But there were also successes to point to. In Wales, Labour under Mark Drakeford increased its vote share by 5%, holding onto its 30 seats in the Senedd. Andy Burnham increased his vote share in the Greater Manchester mayoral race after promising to take the buses into public ownership, and in Preston and Salford, radical Labour councils bucked the nationwide trend to hold on and increase their number of councillors, respectively.

 

Perhaps more surprisingly, there were even gains for Labour in the south – what psephologists are calling the ‘Blue Wall’. Down in Cornwall, in the town of Falmouth, Labour now has a majority on the town council, with ten out of 16 town councillors coming from the Labour Party.

 

In Tunbridge Wells in Kent, Labour increased its vote share, adding five councillors and helping deprive the Tories of a majority. But perhaps the most interesting case is Worthing, where Labour won a whopping 15% vote share increase, and five extra councillors. Why are, albeit small, parts of the Tory heartlands turning to Labour?

 

Prior to 6 May, Margaret Howard – an ex-teacher who moved to the area from London in 2014 – was one of few Labour representatives on Worthing borough council. Elected in 2018, she joined the Party back in 2015 when Jeremy Corbyn became leader and quickly became heavily involved in local Momentum and Labour activism.

 

Howard is pretty clear on why Labour is doing well in Worthing: prospective councillors’ tireless community work. This was epitomised by the herculean mutual aid efforts during the lockdowns of the past year, which included taking over the running of two local food banks when volunteers were forced to quarantine.

 

Three of the biggest mutual aid groups were in Gaisford, Selden and her own ward of Broadwater – all three Labour gains, with two of them now completely red.

 

“I just put up a Facebook page to try and get together with people to help those who needed it, and then the other wards followed suit,” says Howard. “We then launched a campaign to try and get leaflets to everybody in Bridgewater and volunteers matched up with roads. We also did lots of prescriptions and shopping and it just got bigger and bigger.”

 

Their work didn’t go unnoticed – and Howard says there was one particular mix of kindness and good organisation that caught the imagination of the local community. “We put a callout for a woman who was moving from temporary accommodation into a council property,” she says. “We managed to arrange for various bits of furniture to be picked up from eight different locations for her to have by the time she moved in.”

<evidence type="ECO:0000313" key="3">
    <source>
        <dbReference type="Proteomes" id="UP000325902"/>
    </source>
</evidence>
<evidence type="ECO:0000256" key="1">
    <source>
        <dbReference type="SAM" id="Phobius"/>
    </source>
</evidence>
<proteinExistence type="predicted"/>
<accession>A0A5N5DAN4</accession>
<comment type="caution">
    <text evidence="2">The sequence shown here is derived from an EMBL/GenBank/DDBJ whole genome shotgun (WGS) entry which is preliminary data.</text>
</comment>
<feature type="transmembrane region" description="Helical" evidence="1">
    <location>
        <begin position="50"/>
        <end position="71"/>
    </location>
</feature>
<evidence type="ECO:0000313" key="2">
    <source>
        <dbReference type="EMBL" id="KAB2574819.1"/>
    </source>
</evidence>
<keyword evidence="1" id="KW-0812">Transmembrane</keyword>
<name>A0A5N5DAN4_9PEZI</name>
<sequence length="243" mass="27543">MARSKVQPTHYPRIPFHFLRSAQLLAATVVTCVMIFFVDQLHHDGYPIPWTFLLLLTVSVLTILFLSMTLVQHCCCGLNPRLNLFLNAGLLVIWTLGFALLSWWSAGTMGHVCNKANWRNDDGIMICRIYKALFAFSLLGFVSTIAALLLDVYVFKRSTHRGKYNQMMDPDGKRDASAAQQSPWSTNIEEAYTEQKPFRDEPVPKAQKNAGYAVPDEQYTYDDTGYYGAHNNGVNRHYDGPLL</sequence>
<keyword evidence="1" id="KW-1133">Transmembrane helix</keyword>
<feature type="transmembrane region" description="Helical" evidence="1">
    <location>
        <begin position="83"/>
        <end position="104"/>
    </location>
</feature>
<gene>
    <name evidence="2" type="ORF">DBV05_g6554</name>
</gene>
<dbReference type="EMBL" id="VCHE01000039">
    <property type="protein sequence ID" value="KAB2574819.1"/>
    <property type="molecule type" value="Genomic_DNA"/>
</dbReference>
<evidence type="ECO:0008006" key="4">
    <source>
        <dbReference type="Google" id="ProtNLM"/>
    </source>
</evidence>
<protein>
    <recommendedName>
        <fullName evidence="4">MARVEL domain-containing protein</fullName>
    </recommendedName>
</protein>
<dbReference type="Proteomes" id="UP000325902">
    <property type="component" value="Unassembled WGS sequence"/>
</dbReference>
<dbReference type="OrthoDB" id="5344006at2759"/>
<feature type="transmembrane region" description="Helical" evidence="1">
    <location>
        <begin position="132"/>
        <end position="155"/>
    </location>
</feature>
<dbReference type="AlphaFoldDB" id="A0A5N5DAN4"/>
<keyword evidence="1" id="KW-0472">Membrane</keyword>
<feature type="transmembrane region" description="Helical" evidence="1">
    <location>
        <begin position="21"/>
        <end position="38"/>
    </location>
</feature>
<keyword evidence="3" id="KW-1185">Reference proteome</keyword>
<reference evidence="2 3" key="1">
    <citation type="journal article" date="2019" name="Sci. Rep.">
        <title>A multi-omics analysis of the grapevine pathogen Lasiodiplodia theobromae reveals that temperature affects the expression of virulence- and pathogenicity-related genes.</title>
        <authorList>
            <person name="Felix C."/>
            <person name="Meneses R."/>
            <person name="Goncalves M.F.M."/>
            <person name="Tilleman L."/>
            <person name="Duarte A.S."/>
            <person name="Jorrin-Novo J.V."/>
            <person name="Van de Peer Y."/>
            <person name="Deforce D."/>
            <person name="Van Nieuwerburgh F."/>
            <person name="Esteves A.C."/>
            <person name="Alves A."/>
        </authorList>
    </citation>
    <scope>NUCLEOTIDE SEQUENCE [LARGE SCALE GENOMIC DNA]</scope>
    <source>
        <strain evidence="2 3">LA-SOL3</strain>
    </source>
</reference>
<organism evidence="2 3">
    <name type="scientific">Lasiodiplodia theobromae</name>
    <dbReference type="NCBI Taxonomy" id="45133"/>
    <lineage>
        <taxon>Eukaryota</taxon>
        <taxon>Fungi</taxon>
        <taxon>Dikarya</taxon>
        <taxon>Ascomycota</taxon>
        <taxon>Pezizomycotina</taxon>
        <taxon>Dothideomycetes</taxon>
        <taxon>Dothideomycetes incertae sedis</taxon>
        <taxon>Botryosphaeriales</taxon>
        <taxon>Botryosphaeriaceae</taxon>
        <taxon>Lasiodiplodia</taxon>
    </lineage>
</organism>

Howard insists that the fact the mutual aid efforts weren’t seen as a “Labour thing” helped the groups blossom. But how did the mutual aid work contribute to their electoral success?

 

“We have been seen to be actively supporting and giving up all of our time to do this stuff,” says Howard. “All the while making sure not to make it about Labour and elections. It paid off.” Meanwhile, local Tories have been visiting food banks for a photo opportunity. “I could punch them!”, she says, laughing.

 

It would be remiss not to recognise that Howard and her comrades’ local activism extends back far beyond the pandemic. They’ve always been a community-minded team, outward facing and looking to use the Labour Party’s resources to reach local people and involve them in politics.

 

“We ran all sorts of community activities that weren’t ostensibly about Labour – talks, community teas, fundraisers – but it was all Labour people running it,” she says. “And then lots of other people came as well, because they wanted to join in the fun.”

 

The lesson from Worthing is that deep and sustained community organising as a strategy has proven electoral gains – and can further chip away at the ‘Blue Wall’. But is that the whole picture?

 

Part of the story of Labour’s fledgling success in places like Worthing is the changing demographics. Rising house prices in London and Brighton has led to younger voters moving to seaside towns such as Worthing and nearby Shoreham. This trend is likely to continue as the young are forced to move out to satellite towns outside of cities to be able to afford their own place.